RDM and UKZN have signed a Memorandum of Agreement (MOA) to cooperate in the
development of new rocket propulsion technologies, including collaborating on a liquid
propellant rocket engine project named SAFFIRE.
The SAFFIRE initiative – South African First Integrated Rocket Engine – is a project created
by UKZN’s Aerospace Systems Research Group (ASReG). ASReG runs the only university-based launch vehicle propulsion programme in South Africa, and is supported by the Department of Science and Innovation (DSI). The immediate aim of SAFFIRE is the development of a compact rocket engine that can be clustered to power the first and second stages of a commercial small-satellite launch vehicle.
RDM will support the programme with element design, analysis and the manufacturing of key components, as well as the static evaluation of these rocket engines.
ASReG is located within UKZN’s Discipline of Mechanical Engineering where more than a dozen graduate students are currently enrolled in Masters and Doctoral degrees focusing on rocket engine design, turbomachinery and associated technologies, such as airframe design and launch systems. The research group’s two primary objectives are to; develop aerospace technologies related to rockets, spacecraft and turbomachine systems in support of an indigenous South African space launch capability, and develope highly skilled engineers for the South African aerospace industry.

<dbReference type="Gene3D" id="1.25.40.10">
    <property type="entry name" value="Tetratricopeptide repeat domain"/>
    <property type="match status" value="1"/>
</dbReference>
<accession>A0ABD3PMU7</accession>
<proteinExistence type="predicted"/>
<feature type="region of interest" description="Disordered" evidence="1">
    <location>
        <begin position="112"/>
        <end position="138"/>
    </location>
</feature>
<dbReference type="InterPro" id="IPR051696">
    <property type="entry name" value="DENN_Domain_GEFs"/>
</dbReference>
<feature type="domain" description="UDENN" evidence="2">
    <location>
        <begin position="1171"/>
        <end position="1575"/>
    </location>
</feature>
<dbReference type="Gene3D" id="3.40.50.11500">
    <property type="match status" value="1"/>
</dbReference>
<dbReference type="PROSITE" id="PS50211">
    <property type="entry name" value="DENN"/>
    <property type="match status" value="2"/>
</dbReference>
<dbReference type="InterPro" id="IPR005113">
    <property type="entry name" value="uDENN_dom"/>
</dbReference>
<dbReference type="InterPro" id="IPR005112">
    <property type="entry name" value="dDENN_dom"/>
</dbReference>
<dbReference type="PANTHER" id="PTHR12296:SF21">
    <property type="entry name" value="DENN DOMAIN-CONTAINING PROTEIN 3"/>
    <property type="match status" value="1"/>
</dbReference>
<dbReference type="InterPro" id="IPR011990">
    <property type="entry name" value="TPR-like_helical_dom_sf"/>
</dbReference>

RDM, was the primary developer and manufacturer of the space launch propulsion systems for South Africa’s space programme. Solid rocket propulsion systems were used to launch payloads of more than 350 kg into low-Earth orbit. This programme was shelved in 1994 and the focus moved towards missile propulsion systems for inter alia Denel Dynamics’ Umkhonto, A-Darter, Ingwe and Mokopa missiles and other international clinets. The result thereof is that most of this strategic propulsion capability still exists within RDM today.